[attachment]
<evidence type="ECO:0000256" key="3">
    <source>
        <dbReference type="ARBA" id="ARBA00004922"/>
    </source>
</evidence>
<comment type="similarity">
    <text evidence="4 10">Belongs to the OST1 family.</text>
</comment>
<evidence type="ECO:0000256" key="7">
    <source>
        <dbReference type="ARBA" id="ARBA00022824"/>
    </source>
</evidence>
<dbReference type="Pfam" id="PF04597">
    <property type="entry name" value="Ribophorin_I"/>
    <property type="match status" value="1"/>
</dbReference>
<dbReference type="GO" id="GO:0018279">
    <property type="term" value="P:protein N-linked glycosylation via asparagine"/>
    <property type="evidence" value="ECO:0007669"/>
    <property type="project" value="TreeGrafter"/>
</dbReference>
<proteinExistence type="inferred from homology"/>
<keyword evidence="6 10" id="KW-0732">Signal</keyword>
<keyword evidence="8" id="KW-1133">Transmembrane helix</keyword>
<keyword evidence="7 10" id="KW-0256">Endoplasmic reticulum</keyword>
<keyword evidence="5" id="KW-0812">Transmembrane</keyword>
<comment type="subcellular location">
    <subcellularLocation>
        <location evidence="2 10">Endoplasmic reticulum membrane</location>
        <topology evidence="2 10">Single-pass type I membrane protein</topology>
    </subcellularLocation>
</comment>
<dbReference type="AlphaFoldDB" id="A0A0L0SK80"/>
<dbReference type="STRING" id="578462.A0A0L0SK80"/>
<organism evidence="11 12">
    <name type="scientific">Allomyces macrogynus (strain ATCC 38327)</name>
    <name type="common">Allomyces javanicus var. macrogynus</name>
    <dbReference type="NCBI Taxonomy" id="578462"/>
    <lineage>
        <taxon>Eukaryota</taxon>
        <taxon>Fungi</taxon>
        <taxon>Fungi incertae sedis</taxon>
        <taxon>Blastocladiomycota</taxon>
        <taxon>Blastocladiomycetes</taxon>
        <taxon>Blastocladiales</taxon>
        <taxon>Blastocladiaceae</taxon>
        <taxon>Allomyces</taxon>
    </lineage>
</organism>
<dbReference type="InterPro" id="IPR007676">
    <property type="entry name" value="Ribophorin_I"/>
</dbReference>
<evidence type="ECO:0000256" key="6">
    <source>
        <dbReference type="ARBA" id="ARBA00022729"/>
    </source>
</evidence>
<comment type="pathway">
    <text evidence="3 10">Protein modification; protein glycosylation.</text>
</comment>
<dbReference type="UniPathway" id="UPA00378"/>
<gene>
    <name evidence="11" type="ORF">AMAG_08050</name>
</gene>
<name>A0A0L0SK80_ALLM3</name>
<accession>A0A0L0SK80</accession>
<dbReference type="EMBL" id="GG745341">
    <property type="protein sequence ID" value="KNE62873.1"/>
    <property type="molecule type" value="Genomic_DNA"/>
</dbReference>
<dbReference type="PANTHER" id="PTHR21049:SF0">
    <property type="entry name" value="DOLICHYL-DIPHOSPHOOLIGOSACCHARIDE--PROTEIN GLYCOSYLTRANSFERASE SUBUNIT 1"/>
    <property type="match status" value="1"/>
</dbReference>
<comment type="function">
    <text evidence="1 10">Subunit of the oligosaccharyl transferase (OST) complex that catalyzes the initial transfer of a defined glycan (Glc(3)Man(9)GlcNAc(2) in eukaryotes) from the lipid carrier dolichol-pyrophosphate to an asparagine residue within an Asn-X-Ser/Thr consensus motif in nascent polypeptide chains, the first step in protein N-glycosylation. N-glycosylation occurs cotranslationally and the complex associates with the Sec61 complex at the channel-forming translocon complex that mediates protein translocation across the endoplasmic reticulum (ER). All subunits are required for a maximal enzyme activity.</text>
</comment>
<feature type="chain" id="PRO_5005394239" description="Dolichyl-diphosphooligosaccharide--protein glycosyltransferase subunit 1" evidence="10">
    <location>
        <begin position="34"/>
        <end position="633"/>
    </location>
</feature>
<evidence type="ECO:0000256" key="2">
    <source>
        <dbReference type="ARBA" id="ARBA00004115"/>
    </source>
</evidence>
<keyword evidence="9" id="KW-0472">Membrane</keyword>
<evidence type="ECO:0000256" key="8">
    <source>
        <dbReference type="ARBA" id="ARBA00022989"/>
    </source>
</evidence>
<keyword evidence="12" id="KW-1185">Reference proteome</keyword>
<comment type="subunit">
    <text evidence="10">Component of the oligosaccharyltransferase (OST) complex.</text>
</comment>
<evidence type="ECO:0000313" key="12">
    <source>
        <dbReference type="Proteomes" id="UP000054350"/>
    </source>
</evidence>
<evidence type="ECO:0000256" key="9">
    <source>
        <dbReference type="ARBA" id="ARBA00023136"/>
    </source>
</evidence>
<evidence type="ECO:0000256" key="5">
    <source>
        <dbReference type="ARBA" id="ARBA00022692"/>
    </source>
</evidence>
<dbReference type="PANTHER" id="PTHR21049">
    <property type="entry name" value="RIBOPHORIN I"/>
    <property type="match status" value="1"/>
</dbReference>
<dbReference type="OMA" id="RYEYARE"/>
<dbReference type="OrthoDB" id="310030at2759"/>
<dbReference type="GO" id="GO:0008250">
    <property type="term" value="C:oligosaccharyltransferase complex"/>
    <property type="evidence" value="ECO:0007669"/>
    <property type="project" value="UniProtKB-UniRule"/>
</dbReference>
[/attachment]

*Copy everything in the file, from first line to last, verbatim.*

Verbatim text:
<evidence type="ECO:0000256" key="3">
    <source>
        <dbReference type="ARBA" id="ARBA00004922"/>
    </source>
</evidence>
<comment type="similarity">
    <text evidence="4 10">Belongs to the OST1 family.</text>
</comment>
<evidence type="ECO:0000256" key="7">
    <source>
        <dbReference type="ARBA" id="ARBA00022824"/>
    </source>
</evidence>
<dbReference type="Pfam" id="PF04597">
    <property type="entry name" value="Ribophorin_I"/>
    <property type="match status" value="1"/>
</dbReference>
<dbReference type="GO" id="GO:0018279">
    <property type="term" value="P:protein N-linked glycosylation via asparagine"/>
    <property type="evidence" value="ECO:0007669"/>
    <property type="project" value="TreeGrafter"/>
</dbReference>
<proteinExistence type="inferred from homology"/>
<keyword evidence="6 10" id="KW-0732">Signal</keyword>
<keyword evidence="8" id="KW-1133">Transmembrane helix</keyword>
<keyword evidence="7 10" id="KW-0256">Endoplasmic reticulum</keyword>
<keyword evidence="5" id="KW-0812">Transmembrane</keyword>
<comment type="subcellular location">
    <subcellularLocation>
        <location evidence="2 10">Endoplasmic reticulum membrane</location>
        <topology evidence="2 10">Single-pass type I membrane protein</topology>
    </subcellularLocation>
</comment>
<dbReference type="AlphaFoldDB" id="A0A0L0SK80"/>
<dbReference type="STRING" id="578462.A0A0L0SK80"/>
<organism evidence="11 12">
    <name type="scientific">Allomyces macrogynus (strain ATCC 38327)</name>
    <name type="common">Allomyces javanicus var. macrogynus</name>
    <dbReference type="NCBI Taxonomy" id="578462"/>
    <lineage>
        <taxon>Eukaryota</taxon>
        <taxon>Fungi</taxon>
        <taxon>Fungi incertae sedis</taxon>
        <taxon>Blastocladiomycota</taxon>
        <taxon>Blastocladiomycetes</taxon>
        <taxon>Blastocladiales</taxon>
        <taxon>Blastocladiaceae</taxon>
        <taxon>Allomyces</taxon>
    </lineage>
</organism>
<dbReference type="InterPro" id="IPR007676">
    <property type="entry name" value="Ribophorin_I"/>
</dbReference>
<evidence type="ECO:0000256" key="6">
    <source>
        <dbReference type="ARBA" id="ARBA00022729"/>
    </source>
</evidence>
<comment type="pathway">
    <text evidence="3 10">Protein modification; protein glycosylation.</text>
</comment>
<dbReference type="UniPathway" id="UPA00378"/>
<gene>
    <name evidence="11" type="ORF">AMAG_08050</name>
</gene>
<name>A0A0L0SK80_ALLM3</name>
<accession>A0A0L0SK80</accession>
<dbReference type="EMBL" id="GG745341">
    <property type="protein sequence ID" value="KNE62873.1"/>
    <property type="molecule type" value="Genomic_DNA"/>
</dbReference>
<dbReference type="PANTHER" id="PTHR21049:SF0">
    <property type="entry name" value="DOLICHYL-DIPHOSPHOOLIGOSACCHARIDE--PROTEIN GLYCOSYLTRANSFERASE SUBUNIT 1"/>
    <property type="match status" value="1"/>
</dbReference>
<comment type="function">
    <text evidence="1 10">Subunit of the oligosaccharyl transferase (OST) complex that catalyzes the initial transfer of a defined glycan (Glc(3)Man(9)GlcNAc(2) in eukaryotes) from the lipid carrier dolichol-pyrophosphate to an asparagine residue within an Asn-X-Ser/Thr consensus motif in nascent polypeptide chains, the first step in protein N-glycosylation. N-glycosylation occurs cotranslationally and the complex associates with the Sec61 complex at the channel-forming translocon complex that mediates protein translocation across the endoplasmic reticulum (ER). All subunits are required for a maximal enzyme activity.</text>
</comment>
<feature type="chain" id="PRO_5005394239" description="Dolichyl-diphosphooligosaccharide--protein glycosyltransferase subunit 1" evidence="10">
    <location>
        <begin position="34"/>
        <end position="633"/>
    </location>
</feature>
<evidence type="ECO:0000256" key="2">
    <source>
        <dbReference type="ARBA" id="ARBA00004115"/>
    </source>
</evidence>
<keyword evidence="9" id="KW-0472">Membrane</keyword>
<evidence type="ECO:0000256" key="8">
    <source>
        <dbReference type="ARBA" id="ARBA00022989"/>
    </source>
</evidence>
<keyword evidence="12" id="KW-1185">Reference proteome</keyword>
<comment type="subunit">
    <text evidence="10">Component of the oligosaccharyltransferase (OST) complex.</text>
</comment>
<evidence type="ECO:0000313" key="12">
    <source>
        <dbReference type="Proteomes" id="UP000054350"/>
    </source>
</evidence>
<evidence type="ECO:0000256" key="9">
    <source>
        <dbReference type="ARBA" id="ARBA00023136"/>
    </source>
</evidence>
<evidence type="ECO:0000256" key="5">
    <source>
        <dbReference type="ARBA" id="ARBA00022692"/>
    </source>
</evidence>
<dbReference type="PANTHER" id="PTHR21049">
    <property type="entry name" value="RIBOPHORIN I"/>
    <property type="match status" value="1"/>
</dbReference>
<dbReference type="OMA" id="RYEYARE"/>
<dbReference type="OrthoDB" id="310030at2759"/>
<dbReference type="GO" id="GO:0008250">
    <property type="term" value="C:oligosaccharyltransferase complex"/>
    <property type="evidence" value="ECO:0007669"/>
    <property type="project" value="UniProtKB-UniRule"/>
</dbReference>